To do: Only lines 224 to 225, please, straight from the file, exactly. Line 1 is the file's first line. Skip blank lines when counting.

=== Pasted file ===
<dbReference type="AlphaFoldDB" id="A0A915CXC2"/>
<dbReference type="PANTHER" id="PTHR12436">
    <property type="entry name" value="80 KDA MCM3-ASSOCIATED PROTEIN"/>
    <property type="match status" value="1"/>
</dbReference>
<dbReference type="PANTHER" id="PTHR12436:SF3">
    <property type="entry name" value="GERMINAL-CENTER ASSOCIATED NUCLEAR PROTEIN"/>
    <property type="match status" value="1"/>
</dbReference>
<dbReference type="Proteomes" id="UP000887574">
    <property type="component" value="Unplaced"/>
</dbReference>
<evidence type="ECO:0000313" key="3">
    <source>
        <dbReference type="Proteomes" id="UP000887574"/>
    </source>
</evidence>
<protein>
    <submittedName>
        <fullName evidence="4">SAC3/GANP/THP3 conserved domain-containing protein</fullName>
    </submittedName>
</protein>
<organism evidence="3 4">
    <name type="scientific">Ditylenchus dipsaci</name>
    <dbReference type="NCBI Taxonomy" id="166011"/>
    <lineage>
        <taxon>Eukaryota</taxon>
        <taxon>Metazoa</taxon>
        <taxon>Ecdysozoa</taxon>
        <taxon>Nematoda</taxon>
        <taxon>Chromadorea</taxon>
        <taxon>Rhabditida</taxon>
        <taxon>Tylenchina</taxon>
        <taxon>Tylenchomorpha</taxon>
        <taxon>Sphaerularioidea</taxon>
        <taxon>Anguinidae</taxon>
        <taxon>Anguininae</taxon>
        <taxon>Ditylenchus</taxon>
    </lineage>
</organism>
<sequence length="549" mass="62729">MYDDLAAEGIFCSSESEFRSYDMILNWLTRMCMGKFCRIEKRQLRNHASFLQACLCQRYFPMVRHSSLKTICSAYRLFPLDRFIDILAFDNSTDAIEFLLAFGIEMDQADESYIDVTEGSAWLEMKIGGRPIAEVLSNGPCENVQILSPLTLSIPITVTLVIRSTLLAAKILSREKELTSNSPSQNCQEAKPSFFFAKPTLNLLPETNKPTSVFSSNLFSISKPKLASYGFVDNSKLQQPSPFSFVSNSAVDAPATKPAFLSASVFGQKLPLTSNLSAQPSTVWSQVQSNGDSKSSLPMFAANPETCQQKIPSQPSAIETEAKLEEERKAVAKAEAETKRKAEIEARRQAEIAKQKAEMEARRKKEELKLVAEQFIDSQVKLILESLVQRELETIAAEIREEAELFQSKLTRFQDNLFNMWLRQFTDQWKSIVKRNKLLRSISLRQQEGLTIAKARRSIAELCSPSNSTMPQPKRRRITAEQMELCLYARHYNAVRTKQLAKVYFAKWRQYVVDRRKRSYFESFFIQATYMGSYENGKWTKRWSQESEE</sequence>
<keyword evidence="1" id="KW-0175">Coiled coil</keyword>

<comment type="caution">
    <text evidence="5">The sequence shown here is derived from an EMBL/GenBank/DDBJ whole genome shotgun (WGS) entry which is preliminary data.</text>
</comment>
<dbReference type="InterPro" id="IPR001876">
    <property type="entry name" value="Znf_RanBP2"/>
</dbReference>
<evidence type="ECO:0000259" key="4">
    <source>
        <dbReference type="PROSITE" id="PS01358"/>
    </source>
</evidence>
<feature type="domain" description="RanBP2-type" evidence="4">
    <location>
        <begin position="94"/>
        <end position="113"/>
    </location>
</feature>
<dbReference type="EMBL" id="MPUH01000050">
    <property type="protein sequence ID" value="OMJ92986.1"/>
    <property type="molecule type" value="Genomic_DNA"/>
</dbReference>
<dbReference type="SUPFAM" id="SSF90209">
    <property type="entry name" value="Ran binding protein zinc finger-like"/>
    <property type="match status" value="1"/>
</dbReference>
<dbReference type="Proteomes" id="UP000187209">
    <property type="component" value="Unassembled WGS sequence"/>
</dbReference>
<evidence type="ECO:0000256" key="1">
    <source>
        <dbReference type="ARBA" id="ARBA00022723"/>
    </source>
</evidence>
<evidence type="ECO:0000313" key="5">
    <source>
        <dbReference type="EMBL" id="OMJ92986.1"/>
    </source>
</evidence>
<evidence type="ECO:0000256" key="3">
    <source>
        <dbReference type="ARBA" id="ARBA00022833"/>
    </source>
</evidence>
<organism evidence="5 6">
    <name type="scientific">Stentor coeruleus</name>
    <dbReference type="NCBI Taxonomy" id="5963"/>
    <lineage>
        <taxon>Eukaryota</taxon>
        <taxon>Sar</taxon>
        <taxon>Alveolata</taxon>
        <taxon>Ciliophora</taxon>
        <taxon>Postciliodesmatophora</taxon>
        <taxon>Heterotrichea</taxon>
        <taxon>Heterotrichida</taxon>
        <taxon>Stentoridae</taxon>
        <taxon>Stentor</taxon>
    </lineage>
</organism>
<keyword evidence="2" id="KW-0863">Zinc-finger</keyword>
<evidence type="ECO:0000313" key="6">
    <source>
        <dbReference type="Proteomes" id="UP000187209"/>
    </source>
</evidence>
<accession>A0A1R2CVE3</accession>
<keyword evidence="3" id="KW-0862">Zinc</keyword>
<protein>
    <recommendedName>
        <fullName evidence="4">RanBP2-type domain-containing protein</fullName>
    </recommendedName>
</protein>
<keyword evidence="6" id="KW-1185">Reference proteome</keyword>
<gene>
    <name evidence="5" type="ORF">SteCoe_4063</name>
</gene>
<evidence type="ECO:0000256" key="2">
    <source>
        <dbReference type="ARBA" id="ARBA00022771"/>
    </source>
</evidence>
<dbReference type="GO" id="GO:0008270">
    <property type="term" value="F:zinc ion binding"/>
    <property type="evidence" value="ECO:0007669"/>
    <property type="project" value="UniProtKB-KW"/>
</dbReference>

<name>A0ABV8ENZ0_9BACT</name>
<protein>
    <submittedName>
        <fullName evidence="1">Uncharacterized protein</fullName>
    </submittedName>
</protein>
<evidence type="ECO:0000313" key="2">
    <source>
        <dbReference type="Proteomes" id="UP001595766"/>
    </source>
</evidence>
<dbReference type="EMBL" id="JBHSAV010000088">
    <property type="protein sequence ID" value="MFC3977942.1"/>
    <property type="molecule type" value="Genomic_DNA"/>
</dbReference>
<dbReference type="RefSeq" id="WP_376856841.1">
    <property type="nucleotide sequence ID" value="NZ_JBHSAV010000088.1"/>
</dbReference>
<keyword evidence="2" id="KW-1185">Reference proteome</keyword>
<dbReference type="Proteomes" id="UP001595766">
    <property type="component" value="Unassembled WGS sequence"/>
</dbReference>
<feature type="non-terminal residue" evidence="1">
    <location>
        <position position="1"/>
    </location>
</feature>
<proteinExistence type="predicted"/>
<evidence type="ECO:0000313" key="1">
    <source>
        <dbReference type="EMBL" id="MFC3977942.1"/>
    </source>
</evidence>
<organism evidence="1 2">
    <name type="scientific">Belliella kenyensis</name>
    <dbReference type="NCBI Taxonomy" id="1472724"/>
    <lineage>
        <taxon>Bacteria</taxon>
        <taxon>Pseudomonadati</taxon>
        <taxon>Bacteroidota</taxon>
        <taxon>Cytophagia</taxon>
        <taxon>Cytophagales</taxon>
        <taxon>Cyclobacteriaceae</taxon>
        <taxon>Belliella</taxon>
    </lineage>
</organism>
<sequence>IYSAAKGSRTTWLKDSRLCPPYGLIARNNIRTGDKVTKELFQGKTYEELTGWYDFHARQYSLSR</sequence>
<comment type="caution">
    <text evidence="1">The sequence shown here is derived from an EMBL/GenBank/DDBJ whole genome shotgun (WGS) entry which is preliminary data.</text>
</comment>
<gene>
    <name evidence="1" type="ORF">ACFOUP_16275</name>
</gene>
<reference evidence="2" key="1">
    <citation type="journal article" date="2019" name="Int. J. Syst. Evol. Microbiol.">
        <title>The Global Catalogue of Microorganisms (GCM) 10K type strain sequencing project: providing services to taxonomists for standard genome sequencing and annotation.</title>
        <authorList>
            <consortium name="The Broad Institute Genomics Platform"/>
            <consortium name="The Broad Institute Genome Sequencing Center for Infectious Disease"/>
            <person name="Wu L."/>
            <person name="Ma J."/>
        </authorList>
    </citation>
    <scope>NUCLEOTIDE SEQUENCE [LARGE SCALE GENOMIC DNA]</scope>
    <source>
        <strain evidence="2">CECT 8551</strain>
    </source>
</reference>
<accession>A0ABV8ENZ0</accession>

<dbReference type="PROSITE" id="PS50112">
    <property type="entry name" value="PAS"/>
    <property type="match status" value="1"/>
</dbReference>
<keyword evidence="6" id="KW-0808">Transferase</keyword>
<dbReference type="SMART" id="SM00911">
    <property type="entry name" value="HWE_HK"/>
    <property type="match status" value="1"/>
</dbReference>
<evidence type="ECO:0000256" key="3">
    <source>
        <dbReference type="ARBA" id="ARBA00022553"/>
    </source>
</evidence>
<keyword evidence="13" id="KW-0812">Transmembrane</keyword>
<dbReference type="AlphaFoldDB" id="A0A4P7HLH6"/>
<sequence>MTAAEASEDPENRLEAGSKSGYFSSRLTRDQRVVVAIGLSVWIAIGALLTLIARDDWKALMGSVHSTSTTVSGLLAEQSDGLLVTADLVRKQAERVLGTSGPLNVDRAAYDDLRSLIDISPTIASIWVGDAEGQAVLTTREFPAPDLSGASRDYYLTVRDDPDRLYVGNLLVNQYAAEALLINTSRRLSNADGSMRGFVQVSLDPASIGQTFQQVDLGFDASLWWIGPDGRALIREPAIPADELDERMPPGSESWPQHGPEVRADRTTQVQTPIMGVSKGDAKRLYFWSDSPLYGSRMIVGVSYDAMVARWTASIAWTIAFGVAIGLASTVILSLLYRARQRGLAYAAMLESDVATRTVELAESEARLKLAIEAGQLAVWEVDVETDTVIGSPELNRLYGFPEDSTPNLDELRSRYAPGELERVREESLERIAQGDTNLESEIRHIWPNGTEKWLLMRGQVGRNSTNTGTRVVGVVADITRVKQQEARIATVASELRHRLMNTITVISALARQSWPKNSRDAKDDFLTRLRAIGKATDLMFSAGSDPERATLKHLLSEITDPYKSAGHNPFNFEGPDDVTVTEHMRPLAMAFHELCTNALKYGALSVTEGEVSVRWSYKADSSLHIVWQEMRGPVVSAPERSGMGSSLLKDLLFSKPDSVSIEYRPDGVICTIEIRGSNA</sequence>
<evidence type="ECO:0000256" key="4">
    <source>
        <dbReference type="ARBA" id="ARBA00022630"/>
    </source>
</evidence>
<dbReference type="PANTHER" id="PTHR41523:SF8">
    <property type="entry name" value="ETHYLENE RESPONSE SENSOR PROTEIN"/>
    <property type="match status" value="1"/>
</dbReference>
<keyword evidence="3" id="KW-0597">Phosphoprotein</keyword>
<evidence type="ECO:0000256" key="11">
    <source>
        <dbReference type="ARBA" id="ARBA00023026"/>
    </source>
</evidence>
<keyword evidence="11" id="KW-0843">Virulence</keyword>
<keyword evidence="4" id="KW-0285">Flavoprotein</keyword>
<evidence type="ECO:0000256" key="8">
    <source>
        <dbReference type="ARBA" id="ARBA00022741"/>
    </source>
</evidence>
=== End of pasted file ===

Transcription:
<evidence type="ECO:0000256" key="11">
    <source>